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Determining the power delivered by a battery -image included

  1. Jul 3, 2016 #1
    1. The problem statement, all variables and given/known data
    See attachment for the question and the picture

    2. Relevant equations
    Pe= E x Is
    Is = V/R

    3. The attempt at a solution
    I figured that in order to find the power delivered by the source, I would have to use the equation: Pe= E x Is.
    E is already given to me.. 60.
    That means I just have to find Is. I used the formula Is= V/R and applied it to each resistor to find the current. Here is what I got:
    I1= 12A
    I2= 30 A
    I3= 7.5 A
    I4= 3 A
    I5= 5 A
    I added these values up to find Is and got 57.5 A. Now I apply the formula Pe= E x Is (Pe= 60 x 57.5) and got 3450 Watts for the power delivered by the battery.

    However.. The correct answer is 1.56 kW

    Am I using the wrong formula completely? Where did I go wrong?
    Thanks!
     

    Attached Files:

  2. jcsd
  3. Jul 3, 2016 #2

    nsaspook

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    Use ohms law to check your resistance to current for voltage calculations.
     
  4. Jul 3, 2016 #3

    The Electrician

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    You are calculating the current through the 2 and 8 ohm resistors as though they were each separately across the 60V battery. Actually the 2 and 8 ohm resistors are in series and the two of them could be replaced by a single 10 ohm resistor across the battery.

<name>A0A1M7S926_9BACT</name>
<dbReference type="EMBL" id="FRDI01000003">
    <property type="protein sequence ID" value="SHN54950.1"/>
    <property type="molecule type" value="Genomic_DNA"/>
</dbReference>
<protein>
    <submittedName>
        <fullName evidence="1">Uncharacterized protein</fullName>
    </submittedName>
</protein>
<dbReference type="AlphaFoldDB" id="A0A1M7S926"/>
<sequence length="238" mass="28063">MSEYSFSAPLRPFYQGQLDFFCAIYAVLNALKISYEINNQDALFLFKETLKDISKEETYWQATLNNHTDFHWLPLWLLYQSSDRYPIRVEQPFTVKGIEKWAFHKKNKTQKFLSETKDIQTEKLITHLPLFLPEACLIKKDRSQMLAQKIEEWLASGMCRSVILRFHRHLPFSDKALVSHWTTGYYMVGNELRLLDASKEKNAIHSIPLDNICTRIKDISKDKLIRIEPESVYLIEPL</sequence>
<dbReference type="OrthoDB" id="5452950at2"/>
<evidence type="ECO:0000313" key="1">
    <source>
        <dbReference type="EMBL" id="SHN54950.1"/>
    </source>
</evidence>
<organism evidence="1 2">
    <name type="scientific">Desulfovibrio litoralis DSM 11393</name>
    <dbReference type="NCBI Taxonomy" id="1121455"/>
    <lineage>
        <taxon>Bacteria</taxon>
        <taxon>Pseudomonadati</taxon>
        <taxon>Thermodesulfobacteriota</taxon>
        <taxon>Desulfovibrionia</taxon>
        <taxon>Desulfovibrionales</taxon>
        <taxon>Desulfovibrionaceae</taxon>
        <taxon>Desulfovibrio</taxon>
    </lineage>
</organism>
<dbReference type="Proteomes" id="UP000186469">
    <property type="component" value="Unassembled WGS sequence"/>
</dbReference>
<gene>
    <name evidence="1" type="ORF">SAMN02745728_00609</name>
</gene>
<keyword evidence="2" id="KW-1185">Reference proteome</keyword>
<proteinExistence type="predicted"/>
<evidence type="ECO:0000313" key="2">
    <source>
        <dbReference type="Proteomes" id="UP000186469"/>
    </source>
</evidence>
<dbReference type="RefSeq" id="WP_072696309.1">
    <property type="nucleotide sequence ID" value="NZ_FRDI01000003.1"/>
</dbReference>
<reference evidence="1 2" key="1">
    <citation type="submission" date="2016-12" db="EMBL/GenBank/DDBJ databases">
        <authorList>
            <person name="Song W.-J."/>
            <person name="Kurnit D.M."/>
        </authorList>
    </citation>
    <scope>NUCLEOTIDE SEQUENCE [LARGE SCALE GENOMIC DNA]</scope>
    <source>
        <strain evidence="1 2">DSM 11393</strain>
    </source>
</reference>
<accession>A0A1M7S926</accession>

5. Jul 4, 2016 #4
    I checked the math, and everything checked out. Am I going about the problem in the right way?
     
  6. Jul 4, 2016 #5
    I tried replacing the 8 and 2 ohms with a 10 ohm resistor. After I added them up, I got Is= 23. I threw that into the formula.. 60 (23) and got 1380 watts.
    Still didn't work out.

    Is that what you meant to do?
     
  7. Jul 4, 2016 #6

    The Electrician

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    Current in:

    5 ohm = 12A
    10 ohm = 6A
    20 ohm = 3A
    12 ohm = 5A

    12+6+3+5 = 26A

    60V*26A = 1560 watts
     
  8. Jul 4, 2016 #7
    I see now.. But how do you know to combine the 2 and 8 ohm resistors? Arent the 5 ohm and 2 ohm resistors in series?
     
    Last edited: Jul 4, 2016
  9. Jul 4, 2016 #8

    The Electrician

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    Perhaps you are thinking that the wire btween the 2 and 8 ohm resistors is connected to the wire between the + terminal of the battery and the top of the 20 ohm resistor. The 2 and 8 ohm resistors are in series only and the wire between them doesn't connect to anything else.

    What 1 ohm resistor are you talking about? I don't see any such resistor.
     
  10. Jul 4, 2016 #9
    I apologize, I meant the 5 ohm resistor.
     
  11. Jul 4, 2016 #10

    The Electrician

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    The left end of the 5 ohm resistor is connected to ground; the negative terminal of the battery is also connected to ground. Therefore the 5 ohm resistor is connected across the battery. The 2 and 8 ohm resistor are connected in series across the battery, but with respect to the battery, the 5 and 2 ohm resistors are not connected in series.
     
  12. Jul 4, 2016 #11
    Aaaahhhh.. Makes sense now. Thanks alot!
     
  13. Jul 4, 2016 #12

    The Electrician

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    This circuit is shown in such a way as to trick you. I usually helps to redraw the circuit. Then you can more clearly see how things are hooked up:

    Trick.jpg
     
  14. Jul 4, 2016 #13
    Alrighty! Ill keep that in mind. It's much easier to see that way.
     
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